Last week we reflected on the fact that your ability to lead sets a ceiling on your personal effectiveness and on that of your organisation. Let me share three steps to measure how well your leadership skills are doing.
Leadership is the art of impact … but perhaps we should actually say it is the art of influence. The reason? Leadership is about people. If we are not influencing others, we are not leading! So in the HCI Leadership Fan (see diagram above), we see Influence leading to Impact.
This is why leadership is open to all. The person who is influencing others is the leader of an organisation, no matter what his or her official title or position in the hierarchy! (And that’s why leadership in voluntary organisations can be seen as the purest form of leadership: nobody in a voluntary organisation can be forced to get on board. It has to come from real personal influence, not from the fear of losing your pay check).
The good news is that influence is measurable! Not in precise terms of course, but clearly enough to help you understand the extent of your leadership. The fundamental question to ask is, quite simple, who is following you? Write down some names. If you lead a large organisation, perhaps you can write down entire groups or divisions that ‘get it’ and are on-board. If you try this you might find it quite difficult. “How do I know who is following me?” you may ask. Well, I find it helpful to think about a few questions.
What is your “leadership universe”? Who exactly are you trying to lead? If you are the pastor of a church, that might be your congregation. If you are a CEO, your company. An employee, it might be your immediate team or the broader division in which you find yourself. For me, at work, it is often a cross-functional team involving internal and customer stakeholders. Note that the immediate answer might not be the most precise. For example, to take the church pastor example, how exactly do you define your ‘congregation’?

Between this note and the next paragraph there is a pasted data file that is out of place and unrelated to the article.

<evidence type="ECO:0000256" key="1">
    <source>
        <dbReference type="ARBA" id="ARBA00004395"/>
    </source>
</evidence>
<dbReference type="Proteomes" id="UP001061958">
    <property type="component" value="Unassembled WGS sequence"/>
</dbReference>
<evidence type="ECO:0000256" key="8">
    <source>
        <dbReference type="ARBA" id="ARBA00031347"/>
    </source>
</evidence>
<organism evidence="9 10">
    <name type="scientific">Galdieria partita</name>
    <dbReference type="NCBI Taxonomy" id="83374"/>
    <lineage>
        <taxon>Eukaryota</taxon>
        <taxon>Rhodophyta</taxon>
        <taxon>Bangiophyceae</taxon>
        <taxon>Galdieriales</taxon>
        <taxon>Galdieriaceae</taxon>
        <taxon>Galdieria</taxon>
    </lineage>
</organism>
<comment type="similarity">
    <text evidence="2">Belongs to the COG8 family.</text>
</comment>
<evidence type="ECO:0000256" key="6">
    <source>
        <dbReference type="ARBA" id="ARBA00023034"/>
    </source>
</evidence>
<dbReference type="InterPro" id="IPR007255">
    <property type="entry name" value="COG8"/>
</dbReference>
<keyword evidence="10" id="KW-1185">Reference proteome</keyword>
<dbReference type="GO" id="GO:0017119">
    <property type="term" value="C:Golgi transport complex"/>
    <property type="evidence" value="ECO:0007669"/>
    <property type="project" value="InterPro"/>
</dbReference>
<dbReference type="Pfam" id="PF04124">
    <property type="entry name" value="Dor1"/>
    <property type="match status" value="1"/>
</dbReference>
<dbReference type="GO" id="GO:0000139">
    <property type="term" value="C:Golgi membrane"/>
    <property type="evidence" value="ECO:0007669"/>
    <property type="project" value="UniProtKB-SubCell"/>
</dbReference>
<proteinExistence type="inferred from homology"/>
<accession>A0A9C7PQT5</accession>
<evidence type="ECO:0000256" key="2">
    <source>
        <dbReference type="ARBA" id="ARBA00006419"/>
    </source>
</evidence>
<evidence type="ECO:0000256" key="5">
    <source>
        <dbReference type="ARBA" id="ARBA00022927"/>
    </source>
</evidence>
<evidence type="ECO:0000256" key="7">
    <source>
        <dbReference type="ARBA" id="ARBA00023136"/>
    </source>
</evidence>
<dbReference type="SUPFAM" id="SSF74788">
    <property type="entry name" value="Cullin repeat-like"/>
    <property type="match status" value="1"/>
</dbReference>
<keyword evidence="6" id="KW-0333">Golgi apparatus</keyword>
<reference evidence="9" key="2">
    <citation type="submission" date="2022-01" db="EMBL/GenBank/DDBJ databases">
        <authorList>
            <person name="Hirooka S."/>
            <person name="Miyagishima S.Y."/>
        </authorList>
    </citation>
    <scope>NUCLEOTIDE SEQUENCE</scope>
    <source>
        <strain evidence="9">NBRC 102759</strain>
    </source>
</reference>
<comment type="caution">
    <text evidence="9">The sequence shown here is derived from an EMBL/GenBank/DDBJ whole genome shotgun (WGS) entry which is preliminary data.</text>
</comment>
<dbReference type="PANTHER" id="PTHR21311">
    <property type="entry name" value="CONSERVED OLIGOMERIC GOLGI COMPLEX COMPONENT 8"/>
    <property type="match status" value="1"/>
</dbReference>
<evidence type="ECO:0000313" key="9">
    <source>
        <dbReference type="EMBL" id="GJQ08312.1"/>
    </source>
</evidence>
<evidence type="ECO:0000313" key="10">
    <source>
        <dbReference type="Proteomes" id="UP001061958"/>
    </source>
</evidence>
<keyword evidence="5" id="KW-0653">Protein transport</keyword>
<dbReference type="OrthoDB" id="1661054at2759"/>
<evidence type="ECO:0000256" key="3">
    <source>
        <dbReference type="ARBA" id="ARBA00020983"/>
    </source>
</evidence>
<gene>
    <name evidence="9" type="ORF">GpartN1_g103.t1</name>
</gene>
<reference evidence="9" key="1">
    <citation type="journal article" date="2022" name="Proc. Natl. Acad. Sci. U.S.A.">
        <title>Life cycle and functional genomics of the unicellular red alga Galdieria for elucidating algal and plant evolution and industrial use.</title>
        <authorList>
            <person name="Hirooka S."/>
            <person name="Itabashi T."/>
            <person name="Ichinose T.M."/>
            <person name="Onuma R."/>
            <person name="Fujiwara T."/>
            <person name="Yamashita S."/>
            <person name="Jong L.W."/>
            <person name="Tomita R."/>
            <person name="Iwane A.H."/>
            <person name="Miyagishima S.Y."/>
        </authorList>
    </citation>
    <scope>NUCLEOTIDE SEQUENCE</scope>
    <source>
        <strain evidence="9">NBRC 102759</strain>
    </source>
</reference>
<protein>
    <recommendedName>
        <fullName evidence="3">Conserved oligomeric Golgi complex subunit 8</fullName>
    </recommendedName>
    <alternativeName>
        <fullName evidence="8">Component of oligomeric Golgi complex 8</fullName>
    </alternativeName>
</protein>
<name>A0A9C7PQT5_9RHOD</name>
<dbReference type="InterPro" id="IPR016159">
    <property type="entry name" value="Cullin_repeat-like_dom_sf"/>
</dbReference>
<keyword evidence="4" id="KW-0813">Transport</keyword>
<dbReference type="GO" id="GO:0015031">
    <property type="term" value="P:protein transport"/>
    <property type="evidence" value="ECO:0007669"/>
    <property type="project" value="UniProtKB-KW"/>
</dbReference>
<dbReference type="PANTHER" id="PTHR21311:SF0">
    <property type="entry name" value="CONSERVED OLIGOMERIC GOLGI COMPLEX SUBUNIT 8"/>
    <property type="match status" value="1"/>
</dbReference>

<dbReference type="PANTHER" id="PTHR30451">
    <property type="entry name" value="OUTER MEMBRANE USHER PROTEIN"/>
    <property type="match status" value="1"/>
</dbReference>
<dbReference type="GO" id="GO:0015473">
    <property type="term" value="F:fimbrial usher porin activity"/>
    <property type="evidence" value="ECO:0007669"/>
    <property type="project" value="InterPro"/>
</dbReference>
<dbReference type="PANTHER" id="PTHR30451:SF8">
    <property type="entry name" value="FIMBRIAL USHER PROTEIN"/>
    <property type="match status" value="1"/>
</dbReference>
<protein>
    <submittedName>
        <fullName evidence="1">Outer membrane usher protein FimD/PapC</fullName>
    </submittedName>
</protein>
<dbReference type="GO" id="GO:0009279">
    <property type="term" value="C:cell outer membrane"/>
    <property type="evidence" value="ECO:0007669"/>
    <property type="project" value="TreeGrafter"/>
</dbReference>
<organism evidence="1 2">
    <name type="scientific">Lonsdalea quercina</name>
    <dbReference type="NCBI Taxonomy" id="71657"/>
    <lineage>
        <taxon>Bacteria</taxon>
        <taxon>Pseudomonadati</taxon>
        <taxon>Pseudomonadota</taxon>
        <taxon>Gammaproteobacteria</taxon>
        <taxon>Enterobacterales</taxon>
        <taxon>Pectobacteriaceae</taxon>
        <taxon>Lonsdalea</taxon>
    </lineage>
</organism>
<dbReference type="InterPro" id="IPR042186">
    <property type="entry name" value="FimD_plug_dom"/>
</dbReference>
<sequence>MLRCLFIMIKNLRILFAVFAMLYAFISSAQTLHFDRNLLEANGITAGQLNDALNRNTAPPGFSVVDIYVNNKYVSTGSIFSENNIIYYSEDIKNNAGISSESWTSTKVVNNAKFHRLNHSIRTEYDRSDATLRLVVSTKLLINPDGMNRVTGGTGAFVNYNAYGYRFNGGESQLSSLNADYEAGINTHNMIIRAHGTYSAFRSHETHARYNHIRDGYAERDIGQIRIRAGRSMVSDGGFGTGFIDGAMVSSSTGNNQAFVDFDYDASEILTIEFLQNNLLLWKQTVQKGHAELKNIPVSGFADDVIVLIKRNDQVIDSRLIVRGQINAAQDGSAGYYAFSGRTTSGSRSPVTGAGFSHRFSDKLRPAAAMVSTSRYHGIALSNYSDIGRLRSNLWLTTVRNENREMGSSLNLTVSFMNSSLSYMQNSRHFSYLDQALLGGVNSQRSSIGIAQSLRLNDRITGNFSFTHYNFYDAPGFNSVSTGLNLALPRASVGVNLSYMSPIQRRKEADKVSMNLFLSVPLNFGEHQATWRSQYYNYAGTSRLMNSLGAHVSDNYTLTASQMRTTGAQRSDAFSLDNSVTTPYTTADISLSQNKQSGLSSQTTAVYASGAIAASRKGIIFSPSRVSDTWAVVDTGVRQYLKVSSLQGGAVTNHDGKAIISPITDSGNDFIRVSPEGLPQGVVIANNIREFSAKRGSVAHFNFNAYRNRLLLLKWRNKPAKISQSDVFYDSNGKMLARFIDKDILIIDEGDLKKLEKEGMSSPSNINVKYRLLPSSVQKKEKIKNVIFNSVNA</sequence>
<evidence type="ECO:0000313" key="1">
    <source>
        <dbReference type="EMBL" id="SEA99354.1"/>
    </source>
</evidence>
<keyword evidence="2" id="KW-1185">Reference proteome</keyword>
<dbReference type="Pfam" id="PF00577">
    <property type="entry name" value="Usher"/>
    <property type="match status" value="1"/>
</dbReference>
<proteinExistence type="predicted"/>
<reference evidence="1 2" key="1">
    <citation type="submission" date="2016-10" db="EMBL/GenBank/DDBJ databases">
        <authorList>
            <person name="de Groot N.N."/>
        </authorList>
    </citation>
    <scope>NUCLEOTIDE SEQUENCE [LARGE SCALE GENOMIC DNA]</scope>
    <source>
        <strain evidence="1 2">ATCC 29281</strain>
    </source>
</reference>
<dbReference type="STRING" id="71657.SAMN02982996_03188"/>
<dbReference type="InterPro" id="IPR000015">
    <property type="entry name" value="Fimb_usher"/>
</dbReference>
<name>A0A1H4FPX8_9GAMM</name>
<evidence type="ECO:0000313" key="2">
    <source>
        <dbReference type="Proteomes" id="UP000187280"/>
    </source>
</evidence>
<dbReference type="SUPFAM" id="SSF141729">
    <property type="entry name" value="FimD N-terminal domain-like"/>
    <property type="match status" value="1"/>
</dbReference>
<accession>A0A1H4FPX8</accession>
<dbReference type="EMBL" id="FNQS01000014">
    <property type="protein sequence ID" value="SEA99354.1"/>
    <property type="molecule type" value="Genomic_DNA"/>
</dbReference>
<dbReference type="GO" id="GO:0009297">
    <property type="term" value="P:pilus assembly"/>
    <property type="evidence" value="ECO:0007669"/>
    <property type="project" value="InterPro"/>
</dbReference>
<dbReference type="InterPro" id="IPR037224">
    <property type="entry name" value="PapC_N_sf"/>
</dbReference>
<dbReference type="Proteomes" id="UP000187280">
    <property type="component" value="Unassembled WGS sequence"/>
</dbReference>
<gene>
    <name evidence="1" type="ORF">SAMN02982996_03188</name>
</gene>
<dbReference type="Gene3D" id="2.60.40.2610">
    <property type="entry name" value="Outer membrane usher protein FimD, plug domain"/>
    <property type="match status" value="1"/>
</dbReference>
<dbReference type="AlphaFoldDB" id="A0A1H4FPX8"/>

Who has given you “permission to lead”? Within this ‘leadership universe’, some people will have placed themselves intentionally in a place to receive your input. You may be in a mentoring relationship with them, or they have put themselves at your disposal in some way. They are people hungry for your investment and leadership.
Who has moved in your direction? Other people may be so demonstrative in their appreciation of your leadership, but you can see that they have taken a meaningful step towards the future vision. Actions speak louder than words, and by their actions you can detect that they are on-board.
How do you evaluate your ability to influence others and lead an organisation towards change? Let me know!
Other posts you might like:
- 3 reasons to become a student of leadership this year
- Introducing the HCI Leadership Fan framework for personal impact
- Why you are limiting your organisation’s effectiveness